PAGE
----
The earliest settlement in Kirra dates to the 3rd millennium B.C. In the location of the present-day church of the Dormition of Mary were traced parts of houses of various eras, super-positioning each other; the oldest among them date to the Early Helladic period. The dense settlement was thriving in the Middle Helladic period and in the early Mycenaean era. Excavations carried out during the last few decades have proved that the settlement stretched also in large part of present-day Kirra. Until now there have been excavated houses, streets and several tombs. One of the most important finds is a very well-preserved pottery kiln.
In the historic era, Kirra, known by the ancient authors as port of Delphi, constituted a favorite destination of pilgrims and merchants who regained strength there in order to proceed to the Panhellenic sanctuary. Port infrastructure secured the harboring of the ships, whereas a strong wall, with rectangular towers, built probably in the mid-4th century B.C., surrounded and protected the settlement.
The shipyards, the best preserved and prominent monument nowadays, were constructed in the 5th century B.C. They consisted of at least five rectangular and long compartments open to the sea, in which one could drag small ships. The two rooms at the back, accessible by door openings on the north side, were probably used by the travelers for resting or for storing merchandise.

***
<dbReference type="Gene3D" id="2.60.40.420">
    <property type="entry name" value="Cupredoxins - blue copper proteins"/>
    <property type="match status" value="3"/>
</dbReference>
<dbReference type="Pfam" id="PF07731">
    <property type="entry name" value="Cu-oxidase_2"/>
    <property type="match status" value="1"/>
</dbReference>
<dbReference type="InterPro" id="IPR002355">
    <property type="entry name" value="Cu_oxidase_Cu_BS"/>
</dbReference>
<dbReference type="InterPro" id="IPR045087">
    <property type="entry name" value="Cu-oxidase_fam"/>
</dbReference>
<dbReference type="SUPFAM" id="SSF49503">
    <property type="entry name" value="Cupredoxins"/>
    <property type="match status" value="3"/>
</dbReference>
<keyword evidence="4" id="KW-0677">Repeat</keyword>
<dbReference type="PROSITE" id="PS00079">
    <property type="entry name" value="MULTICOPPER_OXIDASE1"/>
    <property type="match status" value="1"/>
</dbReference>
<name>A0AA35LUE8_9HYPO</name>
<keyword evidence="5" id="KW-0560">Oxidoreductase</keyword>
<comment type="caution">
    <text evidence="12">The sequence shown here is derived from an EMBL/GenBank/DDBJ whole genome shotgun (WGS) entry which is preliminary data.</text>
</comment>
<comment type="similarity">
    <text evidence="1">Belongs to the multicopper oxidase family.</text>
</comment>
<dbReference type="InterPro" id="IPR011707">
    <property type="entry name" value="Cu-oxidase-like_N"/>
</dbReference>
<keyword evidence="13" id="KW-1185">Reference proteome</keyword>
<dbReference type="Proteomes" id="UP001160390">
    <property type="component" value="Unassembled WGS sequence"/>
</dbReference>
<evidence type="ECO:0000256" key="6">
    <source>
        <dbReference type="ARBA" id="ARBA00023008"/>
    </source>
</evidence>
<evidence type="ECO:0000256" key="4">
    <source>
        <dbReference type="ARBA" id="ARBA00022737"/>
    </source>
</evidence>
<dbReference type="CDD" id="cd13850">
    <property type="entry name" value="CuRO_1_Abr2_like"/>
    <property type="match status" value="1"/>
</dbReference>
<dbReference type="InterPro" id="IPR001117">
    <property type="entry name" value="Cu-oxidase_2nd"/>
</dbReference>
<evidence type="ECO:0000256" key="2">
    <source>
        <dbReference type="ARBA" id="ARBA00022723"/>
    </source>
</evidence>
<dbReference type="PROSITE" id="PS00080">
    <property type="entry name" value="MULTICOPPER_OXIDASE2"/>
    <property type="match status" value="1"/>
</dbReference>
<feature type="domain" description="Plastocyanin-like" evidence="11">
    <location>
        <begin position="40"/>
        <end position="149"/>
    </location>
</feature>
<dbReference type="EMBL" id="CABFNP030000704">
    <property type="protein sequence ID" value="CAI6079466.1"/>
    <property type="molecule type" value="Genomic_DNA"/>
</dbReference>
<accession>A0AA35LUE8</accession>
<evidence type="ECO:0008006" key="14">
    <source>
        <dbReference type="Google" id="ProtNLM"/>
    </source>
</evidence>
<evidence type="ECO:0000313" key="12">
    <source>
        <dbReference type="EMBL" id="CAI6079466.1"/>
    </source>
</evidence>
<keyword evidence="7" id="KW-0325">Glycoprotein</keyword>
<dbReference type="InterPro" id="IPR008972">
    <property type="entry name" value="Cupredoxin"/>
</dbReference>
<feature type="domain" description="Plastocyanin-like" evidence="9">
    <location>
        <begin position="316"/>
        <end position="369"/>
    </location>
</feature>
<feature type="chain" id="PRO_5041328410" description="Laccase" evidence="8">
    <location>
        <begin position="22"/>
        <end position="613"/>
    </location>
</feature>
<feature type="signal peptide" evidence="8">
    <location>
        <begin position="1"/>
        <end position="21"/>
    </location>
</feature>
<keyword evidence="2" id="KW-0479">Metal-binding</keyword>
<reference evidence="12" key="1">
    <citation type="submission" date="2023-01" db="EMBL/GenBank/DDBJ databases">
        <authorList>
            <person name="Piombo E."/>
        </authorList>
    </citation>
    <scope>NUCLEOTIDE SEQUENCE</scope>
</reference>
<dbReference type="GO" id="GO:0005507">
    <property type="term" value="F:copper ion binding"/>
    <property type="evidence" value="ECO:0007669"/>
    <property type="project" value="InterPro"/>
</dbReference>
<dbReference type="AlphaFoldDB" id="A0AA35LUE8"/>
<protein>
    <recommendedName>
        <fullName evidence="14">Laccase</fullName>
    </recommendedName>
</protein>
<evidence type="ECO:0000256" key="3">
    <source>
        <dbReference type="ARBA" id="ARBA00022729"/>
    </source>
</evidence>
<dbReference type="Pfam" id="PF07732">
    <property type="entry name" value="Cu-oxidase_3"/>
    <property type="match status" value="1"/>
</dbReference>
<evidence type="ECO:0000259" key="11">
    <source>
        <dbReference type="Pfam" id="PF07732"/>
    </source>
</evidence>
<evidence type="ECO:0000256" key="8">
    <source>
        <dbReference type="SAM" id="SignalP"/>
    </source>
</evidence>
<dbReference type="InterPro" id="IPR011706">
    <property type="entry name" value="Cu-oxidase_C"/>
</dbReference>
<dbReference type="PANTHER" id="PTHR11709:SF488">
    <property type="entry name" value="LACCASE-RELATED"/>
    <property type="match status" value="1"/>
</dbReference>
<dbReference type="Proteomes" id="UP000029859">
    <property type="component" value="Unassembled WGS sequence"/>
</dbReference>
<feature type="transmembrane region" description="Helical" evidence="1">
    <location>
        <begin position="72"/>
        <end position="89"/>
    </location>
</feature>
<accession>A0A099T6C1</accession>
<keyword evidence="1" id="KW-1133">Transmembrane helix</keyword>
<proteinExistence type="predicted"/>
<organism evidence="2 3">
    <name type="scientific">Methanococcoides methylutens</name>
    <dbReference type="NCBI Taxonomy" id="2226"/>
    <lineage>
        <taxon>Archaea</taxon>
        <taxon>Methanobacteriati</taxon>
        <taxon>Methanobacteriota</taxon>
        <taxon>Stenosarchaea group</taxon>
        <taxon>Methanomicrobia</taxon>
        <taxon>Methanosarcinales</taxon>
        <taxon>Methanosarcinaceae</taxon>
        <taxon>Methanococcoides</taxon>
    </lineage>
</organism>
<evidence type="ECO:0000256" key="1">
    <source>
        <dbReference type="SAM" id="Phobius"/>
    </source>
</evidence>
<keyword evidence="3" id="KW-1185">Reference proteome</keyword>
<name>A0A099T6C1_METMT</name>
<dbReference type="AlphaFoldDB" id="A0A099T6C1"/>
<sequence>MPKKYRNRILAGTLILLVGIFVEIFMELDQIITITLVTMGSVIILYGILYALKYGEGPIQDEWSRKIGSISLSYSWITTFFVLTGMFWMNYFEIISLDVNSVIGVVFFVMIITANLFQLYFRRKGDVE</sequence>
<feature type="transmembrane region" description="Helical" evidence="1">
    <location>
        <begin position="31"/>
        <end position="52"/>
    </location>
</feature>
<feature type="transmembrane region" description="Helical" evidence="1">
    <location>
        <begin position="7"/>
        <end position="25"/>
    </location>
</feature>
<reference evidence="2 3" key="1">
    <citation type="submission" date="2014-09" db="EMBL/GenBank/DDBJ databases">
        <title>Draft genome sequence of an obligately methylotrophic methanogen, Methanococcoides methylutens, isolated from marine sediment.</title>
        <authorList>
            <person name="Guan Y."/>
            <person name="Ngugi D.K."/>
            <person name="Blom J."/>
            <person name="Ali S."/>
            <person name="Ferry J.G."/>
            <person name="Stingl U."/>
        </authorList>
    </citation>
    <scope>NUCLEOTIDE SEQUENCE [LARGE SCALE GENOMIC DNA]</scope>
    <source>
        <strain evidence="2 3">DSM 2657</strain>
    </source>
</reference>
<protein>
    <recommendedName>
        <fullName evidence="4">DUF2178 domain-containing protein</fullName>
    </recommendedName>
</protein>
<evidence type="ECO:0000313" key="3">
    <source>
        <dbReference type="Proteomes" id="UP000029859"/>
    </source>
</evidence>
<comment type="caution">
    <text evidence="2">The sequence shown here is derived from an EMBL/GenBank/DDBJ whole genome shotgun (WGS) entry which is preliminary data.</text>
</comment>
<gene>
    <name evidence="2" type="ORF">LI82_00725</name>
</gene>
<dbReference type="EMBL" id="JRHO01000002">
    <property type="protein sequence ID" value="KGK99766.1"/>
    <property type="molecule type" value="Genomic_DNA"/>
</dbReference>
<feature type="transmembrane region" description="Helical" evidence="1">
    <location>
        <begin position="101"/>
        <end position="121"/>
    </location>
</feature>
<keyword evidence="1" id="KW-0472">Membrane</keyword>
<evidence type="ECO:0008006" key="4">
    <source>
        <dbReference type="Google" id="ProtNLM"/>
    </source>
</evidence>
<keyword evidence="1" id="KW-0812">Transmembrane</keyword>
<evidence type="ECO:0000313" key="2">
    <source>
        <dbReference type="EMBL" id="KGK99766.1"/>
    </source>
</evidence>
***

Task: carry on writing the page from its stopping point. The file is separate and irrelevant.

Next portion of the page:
In Kirra featured also an important sanctuary, dedicated to Apollo, Artemis and Leto. Right by the modern Church of the Dormition of Mary there was an rectangular area measuring 160 x 130 meters, surrounded by porticoes giving to the interior open-air rectangle, where the temple building was erected. A selection of clay figurines which had been offered to the gods is displayed in the Archaeological Museum of Amphissa.
Visible antiquities are extant also in other parts of the modern town. On Agiou Nikolaou Street there was discovered the eastern part of an early Byzantine basilica. On the beach lies a medieval tower made with ancient building material, adjacent to which lies also a three-naved early Christian church. Kirra declined in the Roman Imperial period, gradually shrinking into a small community dwelling over the ruins of the ancient city. It was probably abandoned in the early Christian period, around 551, due to the damage caused by an earthquake.